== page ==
Microfinance is an alternative approach to business financing that involves smaller loans than commercial banks usually provide. The businesses that receive these loans also tend to be smaller than the typical business that seeks conventional financing from conventional banks. The scale of microfinancing makes capital available to many innovative companies that might otherwise have difficulty finding the funds necessary to expand operations.
The contemporary microfinance movement had its origins in Bangladesh, where an economics professor named Muhammad Yunus founded a bank called Grameen that offered small loans to poor farmers with simple, realistic business goals. The bank now provides funds for more than 8 million borrowers, of whom 97 percent are women. Yunus won the Nobel Peace Prize in 2006 for his work with Grameen Bank, which has become a model for financial institutions in both developed and developing nations.
Muhammad Yunus started his microfinance enterprise with the assumption that independent persons borrowing small sums of money were good risks, because they had so much at stake in the process of running their businesses effectively and paying off their loans. His intuition proved correct: microfinancing has turned out to be an extremely effective way to grow small businesses. The products and services that microfinance institutions provide are specifically designed to meet the needs of small-scale enterprises by offering affordable interest rates and working closely with clients to teach them to effectively manage their businesses.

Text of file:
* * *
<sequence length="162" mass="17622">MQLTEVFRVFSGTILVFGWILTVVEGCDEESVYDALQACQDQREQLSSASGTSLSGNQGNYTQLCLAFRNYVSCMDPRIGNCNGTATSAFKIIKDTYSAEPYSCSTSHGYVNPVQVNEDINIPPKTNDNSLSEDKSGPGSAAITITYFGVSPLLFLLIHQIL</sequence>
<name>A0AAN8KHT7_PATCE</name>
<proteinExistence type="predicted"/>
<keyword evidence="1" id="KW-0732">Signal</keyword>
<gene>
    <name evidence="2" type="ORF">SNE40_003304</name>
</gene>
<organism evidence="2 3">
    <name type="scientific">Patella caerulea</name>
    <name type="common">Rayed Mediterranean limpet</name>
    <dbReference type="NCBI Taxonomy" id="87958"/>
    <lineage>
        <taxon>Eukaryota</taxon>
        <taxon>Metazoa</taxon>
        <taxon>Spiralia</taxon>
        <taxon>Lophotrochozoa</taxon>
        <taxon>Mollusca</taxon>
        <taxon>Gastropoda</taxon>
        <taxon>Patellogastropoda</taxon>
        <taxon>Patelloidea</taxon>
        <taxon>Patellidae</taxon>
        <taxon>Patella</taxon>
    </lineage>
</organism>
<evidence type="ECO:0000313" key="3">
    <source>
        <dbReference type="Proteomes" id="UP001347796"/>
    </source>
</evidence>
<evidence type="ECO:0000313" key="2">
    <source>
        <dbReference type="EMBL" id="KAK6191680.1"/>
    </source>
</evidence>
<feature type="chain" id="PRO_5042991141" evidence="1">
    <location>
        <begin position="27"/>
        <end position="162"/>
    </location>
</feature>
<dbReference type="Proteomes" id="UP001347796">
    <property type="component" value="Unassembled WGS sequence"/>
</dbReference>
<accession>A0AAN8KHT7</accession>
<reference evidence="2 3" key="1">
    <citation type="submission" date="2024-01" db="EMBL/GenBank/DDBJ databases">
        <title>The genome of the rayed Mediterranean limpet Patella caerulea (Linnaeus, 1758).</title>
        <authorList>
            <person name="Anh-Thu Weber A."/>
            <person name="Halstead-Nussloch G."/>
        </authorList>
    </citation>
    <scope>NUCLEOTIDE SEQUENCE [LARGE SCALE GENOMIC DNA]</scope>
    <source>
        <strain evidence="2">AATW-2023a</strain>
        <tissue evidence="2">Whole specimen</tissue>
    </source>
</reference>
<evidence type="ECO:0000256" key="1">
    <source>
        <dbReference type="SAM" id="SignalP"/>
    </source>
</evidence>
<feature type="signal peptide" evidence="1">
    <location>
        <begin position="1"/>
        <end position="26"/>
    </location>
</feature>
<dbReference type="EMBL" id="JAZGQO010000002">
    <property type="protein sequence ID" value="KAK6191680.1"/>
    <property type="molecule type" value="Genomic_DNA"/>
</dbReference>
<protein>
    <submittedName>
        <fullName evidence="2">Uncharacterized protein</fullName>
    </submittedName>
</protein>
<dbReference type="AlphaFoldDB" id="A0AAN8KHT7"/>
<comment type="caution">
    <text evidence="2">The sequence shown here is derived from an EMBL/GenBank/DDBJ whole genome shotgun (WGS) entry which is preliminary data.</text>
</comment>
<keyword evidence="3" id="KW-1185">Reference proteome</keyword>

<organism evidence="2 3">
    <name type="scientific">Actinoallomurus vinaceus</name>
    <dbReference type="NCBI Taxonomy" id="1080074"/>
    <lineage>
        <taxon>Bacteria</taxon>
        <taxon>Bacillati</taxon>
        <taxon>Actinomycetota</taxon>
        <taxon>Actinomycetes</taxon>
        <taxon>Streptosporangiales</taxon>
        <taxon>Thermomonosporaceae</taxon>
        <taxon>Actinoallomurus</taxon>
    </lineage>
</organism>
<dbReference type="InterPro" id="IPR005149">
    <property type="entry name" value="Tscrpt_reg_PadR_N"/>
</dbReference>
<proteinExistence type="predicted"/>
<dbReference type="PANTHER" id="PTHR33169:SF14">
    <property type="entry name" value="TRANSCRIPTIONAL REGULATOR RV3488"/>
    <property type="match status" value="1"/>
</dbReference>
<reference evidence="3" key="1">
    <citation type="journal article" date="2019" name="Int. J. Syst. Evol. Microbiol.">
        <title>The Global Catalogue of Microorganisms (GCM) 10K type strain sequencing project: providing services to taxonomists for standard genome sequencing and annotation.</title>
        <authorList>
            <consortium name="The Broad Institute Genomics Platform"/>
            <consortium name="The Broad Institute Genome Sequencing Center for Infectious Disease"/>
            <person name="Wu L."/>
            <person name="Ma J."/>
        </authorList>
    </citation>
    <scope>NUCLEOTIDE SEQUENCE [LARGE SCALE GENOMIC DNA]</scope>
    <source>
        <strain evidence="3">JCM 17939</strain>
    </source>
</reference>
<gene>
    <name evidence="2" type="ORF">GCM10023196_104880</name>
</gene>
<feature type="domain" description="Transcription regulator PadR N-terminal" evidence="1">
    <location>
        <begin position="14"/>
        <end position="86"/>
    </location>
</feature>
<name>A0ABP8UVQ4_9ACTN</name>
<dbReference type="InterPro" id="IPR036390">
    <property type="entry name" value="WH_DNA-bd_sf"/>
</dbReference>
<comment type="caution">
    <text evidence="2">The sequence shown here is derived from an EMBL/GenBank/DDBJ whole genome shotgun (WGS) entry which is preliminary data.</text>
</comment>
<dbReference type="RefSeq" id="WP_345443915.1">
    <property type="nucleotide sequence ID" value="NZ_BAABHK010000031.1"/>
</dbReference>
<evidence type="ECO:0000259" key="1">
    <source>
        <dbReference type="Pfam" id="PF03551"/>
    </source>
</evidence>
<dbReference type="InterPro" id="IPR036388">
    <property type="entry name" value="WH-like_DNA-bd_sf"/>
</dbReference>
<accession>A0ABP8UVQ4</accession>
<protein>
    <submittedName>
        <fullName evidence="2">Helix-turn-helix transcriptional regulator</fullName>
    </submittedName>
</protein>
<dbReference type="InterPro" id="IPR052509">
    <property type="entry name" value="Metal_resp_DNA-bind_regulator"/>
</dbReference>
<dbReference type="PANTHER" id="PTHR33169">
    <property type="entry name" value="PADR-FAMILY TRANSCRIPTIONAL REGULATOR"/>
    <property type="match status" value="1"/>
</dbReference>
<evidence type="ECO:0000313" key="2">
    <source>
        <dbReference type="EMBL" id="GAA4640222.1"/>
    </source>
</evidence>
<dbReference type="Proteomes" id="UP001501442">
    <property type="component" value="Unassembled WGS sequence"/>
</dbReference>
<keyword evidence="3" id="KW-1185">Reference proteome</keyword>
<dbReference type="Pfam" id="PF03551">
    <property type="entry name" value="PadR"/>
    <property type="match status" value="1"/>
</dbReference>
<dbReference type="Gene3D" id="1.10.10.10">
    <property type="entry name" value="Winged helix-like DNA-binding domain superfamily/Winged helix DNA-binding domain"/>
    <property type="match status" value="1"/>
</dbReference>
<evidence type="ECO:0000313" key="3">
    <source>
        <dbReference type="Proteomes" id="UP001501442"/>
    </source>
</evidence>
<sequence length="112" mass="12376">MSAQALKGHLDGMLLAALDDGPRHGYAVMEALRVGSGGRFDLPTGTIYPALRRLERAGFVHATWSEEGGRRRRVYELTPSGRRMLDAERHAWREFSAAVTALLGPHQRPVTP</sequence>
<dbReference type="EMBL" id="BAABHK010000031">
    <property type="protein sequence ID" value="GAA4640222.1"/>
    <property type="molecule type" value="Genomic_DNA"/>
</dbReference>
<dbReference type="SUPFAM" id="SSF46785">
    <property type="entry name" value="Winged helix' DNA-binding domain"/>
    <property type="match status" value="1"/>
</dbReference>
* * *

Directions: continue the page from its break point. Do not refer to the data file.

Small businesses, like large ones, need money to expand. Microfinance helps small businesses to grow by offering financial support on a scale that is appropriate to the size of their enterprises. Whether a microfinance institution is funding a farmer in a developing country who needs money to buy a goat or a bicycle mechanic in an industrial nation who needs tools to launch his endeavor, microfinance offers suitable amounts of money with manageable repayment terms.
In addition to financial services, microfinance institutions also offer support services to help participating businesses succeed and pay off their loans. These include financial education services, such as classes in money management and business taxes. Accountants can also give you support services.The Grameen Bank in Bangladesh even offers health insurance for its members.
According to travel writer Angie Brenner, the success rate of microfinance institutions approaches 100 percent and is considerably higher than that of conventional financial institutions. This track record is a testament to the vast potential this approach to financing offers small businesses all over the world.